Friday, September 7, 2012

Summer life in SWPA

Hello to all my climbing buddies out there.  As most of you know I usually only post about the winter climbing here in SWPA.  Well I've decided to mix it up a bit (different meaning to my winter climbing buddies) and write a bit about this years summer climbing life.  Don't get me wrong.  I love the winter season... Its my favorite time of year for climbing.  Give me waterfall ice, frozen turf or some slightly frozen rock any day.  I'm in heaven.  I haven't posted any summer climbing activity because summer climbing hasn't really existed for me the over the last few years.  Why?  Its been a voluntary choice.  I've been taking the summers off to recover and train specifically for the upcoming winter season.  During the summer I spend the majority of my time running countless miles though the woods and ridges of Pennsylvania's forests.  I really enjoy trail running and have learned that long distance running is a great way to stay in top cardio shape for climbing regardless of season.  I used to run races and did fairly well.  This year I gave up racing, I just ran to run.  I even held off from doing my favorite "good cause" 5k runs like The Mountain Laurel 5K at Laurel Hill State Park.  Instead I just ran for fun.  I even stopped more than usual along the way to check things out.  I always enjoy the early morning birds and scenery.  Don't get me wrong, I put in a lot of elevation and speed work.  I've run a gazillion 800's at the track, etc... but the most enjoyable running I've done has been in the woods.  Mostly on the Laurel Highlands Hiking Trail.  I enjoy covering anywhere from 10 to 50 miles a day depending on mood and current physical condition.  Some days I push, others not so much.  All in all running has become a serious passion of mine and a great training tool for climbers.  It also teaches you about the importance of nutrition and hydration while expending mass amounts of energy.  Another great tool for striving climbers.  So if you're a climber and you want to get better and stay lean and in shape, start running... The further and longer the better.  Climbing lighter is climbing smarter! Since last ice season was a bust and we did very minimal climbing.  I decided enough was enough and dusted off my rock shoes and started summer climbing to make sure I remembered how (in case we never get another winter).  I started back slow and spent some time bumbling at the familiar, local spots.  Having a great deal of fun each time I went out.  Our days have been spent cragging and working at crags to clear and improve areas so that people can visit/revist and enjoy our local spots.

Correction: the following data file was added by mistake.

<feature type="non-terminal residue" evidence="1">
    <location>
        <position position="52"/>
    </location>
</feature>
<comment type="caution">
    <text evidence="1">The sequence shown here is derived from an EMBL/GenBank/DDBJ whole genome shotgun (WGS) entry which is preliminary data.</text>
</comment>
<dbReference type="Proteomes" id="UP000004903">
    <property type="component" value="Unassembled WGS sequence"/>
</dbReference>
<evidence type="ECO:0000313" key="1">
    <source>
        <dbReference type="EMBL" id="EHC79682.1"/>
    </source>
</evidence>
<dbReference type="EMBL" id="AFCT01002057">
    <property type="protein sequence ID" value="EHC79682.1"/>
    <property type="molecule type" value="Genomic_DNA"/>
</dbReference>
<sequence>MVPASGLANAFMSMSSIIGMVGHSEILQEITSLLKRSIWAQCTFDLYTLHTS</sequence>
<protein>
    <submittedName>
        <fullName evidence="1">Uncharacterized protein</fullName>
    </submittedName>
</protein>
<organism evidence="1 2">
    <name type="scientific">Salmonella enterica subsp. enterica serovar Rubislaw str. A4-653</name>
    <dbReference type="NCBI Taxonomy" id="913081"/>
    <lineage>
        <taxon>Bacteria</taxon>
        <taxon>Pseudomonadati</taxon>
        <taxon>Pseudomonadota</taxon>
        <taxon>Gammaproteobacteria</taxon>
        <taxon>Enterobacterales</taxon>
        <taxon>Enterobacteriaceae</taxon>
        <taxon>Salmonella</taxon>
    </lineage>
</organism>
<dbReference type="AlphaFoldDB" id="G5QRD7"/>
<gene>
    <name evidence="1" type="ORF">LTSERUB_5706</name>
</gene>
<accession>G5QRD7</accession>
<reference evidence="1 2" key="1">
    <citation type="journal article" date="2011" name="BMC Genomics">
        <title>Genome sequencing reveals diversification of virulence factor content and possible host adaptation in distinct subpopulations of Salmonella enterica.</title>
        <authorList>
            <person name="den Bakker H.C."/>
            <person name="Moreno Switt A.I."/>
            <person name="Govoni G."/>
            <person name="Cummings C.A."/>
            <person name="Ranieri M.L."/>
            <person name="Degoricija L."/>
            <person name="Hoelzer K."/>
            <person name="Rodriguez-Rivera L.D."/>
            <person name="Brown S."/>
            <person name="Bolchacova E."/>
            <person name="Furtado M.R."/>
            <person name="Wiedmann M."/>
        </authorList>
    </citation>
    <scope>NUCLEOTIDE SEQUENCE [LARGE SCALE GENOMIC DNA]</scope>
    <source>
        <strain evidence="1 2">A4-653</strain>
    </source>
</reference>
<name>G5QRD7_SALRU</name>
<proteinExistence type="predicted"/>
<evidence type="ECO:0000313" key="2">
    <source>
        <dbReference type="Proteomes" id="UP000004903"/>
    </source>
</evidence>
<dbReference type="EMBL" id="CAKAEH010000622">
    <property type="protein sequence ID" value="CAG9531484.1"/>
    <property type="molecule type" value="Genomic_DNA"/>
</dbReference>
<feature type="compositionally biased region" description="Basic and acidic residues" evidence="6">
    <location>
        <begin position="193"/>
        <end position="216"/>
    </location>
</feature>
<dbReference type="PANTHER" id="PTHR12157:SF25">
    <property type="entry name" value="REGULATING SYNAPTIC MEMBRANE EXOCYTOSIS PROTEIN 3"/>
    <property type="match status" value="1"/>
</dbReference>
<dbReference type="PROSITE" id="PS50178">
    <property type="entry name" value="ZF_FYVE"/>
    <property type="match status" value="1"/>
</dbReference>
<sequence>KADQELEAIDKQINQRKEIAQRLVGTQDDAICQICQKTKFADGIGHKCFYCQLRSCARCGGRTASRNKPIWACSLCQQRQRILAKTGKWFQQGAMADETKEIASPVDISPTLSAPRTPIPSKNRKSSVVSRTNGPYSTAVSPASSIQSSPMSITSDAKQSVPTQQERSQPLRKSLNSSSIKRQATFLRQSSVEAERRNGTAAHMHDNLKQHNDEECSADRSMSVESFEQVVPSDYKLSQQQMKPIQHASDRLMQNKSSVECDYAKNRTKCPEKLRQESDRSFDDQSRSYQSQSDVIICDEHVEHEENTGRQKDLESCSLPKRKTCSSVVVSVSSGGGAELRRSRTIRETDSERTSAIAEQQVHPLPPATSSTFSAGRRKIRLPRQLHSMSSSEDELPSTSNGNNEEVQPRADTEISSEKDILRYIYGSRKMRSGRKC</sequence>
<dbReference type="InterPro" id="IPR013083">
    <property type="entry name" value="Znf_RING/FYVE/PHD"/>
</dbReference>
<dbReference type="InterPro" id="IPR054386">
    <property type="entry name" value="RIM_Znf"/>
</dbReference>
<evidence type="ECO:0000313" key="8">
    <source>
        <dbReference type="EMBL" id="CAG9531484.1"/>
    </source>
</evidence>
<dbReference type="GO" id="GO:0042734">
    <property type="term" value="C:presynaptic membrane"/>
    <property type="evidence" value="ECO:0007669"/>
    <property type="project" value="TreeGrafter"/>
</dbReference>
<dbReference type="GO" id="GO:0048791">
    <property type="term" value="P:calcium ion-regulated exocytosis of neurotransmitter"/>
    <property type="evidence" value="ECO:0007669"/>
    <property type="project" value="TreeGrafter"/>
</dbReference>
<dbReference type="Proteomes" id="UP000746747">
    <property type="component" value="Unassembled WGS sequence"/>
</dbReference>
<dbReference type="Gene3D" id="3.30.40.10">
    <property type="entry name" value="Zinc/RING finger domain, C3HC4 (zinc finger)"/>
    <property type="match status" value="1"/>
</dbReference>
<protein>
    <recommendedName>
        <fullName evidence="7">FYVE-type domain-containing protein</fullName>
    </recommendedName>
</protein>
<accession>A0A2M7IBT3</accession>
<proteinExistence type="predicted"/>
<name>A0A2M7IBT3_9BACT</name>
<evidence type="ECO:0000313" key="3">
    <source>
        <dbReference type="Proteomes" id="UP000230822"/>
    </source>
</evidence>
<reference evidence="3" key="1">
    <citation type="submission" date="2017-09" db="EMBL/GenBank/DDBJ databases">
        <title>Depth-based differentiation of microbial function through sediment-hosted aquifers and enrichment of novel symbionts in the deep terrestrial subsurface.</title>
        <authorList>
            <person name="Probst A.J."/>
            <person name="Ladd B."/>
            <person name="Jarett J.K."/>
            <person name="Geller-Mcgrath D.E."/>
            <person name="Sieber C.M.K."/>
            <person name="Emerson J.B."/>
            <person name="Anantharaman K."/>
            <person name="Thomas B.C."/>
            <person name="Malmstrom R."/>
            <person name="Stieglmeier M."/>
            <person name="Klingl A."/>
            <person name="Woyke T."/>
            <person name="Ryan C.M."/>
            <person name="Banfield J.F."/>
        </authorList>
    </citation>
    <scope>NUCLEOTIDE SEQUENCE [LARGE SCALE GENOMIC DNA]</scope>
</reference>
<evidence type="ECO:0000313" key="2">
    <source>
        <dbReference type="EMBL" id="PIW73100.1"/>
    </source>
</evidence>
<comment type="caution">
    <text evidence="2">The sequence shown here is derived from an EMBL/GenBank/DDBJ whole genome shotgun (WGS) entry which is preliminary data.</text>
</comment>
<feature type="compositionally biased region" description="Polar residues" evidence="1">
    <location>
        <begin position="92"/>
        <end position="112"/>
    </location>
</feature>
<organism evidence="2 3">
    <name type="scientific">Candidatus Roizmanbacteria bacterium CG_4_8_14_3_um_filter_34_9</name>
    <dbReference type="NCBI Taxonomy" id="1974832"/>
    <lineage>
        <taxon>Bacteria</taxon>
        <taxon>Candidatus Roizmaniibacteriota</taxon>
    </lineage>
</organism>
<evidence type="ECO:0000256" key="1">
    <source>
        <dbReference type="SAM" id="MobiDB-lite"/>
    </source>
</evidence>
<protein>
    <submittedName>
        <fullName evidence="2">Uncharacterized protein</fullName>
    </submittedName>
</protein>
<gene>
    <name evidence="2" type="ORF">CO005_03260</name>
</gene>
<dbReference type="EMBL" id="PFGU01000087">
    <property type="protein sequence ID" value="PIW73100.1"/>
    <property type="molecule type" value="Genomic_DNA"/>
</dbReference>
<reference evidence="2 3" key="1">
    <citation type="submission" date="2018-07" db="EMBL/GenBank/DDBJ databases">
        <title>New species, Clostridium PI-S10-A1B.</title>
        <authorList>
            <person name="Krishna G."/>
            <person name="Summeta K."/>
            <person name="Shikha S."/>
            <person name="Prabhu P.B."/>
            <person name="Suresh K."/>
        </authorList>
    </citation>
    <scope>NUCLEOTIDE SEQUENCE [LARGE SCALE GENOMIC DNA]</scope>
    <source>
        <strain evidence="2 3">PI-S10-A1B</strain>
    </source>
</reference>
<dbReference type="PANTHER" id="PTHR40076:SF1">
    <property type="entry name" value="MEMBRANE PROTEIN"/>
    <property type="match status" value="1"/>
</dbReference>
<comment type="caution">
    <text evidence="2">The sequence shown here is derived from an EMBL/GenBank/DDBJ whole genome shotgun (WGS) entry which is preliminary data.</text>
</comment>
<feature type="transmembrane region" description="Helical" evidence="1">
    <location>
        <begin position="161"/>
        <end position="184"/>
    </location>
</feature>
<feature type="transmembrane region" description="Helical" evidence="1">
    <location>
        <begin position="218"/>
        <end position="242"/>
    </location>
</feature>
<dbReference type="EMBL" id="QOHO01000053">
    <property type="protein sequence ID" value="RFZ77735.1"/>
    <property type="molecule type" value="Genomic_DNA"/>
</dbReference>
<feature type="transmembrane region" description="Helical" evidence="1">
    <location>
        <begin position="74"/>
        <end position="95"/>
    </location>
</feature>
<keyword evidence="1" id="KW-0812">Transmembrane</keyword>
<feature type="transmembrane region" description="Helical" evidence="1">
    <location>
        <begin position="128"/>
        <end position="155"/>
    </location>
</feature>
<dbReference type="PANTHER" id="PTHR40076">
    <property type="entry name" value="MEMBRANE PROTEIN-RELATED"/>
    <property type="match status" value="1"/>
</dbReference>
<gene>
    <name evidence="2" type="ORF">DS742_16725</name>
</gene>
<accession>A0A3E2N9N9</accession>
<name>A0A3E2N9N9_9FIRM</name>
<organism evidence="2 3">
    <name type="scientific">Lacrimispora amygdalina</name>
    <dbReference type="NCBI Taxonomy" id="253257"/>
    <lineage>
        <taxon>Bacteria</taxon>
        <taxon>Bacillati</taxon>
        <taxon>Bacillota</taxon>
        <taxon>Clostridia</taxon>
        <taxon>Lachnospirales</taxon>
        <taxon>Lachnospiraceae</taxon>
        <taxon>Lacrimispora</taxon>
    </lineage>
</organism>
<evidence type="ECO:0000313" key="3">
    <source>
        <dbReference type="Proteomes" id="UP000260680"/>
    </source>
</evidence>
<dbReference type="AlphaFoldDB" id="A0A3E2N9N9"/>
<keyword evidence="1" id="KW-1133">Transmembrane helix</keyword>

Doing work at Breakneck
In August I spent a couple weeks rebolting Breakneck Crag just outside of Connellsville.  The bolts were getting old and a bunch of generous climbers raised enough money to purchase new hardware.  I pulled the old rusted 3/8" bolts and replacing them with new, BEEFY 1/2" stainless steel ones. All the climbs now have ring shuts to lower from (even the lower slab).    

Laura and I spent a great deal of time doing work at the Lost Crag in Dunbar.  We cleared and remarked the entire "Upper Easy" approach trail.  Much effort was spent at the crag itself improving the area and opening up some choked in areas around the rocks.  Along with working there, we also climbed a few days with my son Skyler and good friend Cal Swogar.  Neither one were ever there and really enjoyed the climbs.  On different days we climbed Drill Queen 5.4,  Preacher Norm 5.10, Evil Edge 5.7, Psycho Driller 5.6, Lichenville 5.7, Lame Duck 5.11, Chimney Sweep 5.4 and others I'm sure.  Some routes were a little dirty other required a little scrubbing to make them a little "friendlier".  We installed a new rap anchor on top of the Short stack to make getting down a little easier.  If someone has stolen said anchor, feel confident that we also cleared the shelf that makes getting onto rappel at the shuts of Reunion safer and easier.  If you've never been there, get directions from or or email me and I can hook you up with some proper ones.  Its a fun place to visit and deserves to see more activity than it does.  The routes tend to be shorter, but there are plenty of them.  They range in difficulty from 5.4 to 5.12+ most folks seem to say they're a little stiff for the grade.  Go enjoy! 

Cal Swogar on Preacher Norm 5.10

Cal Swogar on Preacher Norm 5.10

Skyler Anderson on Evil Arete 5.7

Laura taking a break below Brutal Orangutan

Slopers in the rain face

River's End Crag, Ohiopyle State Park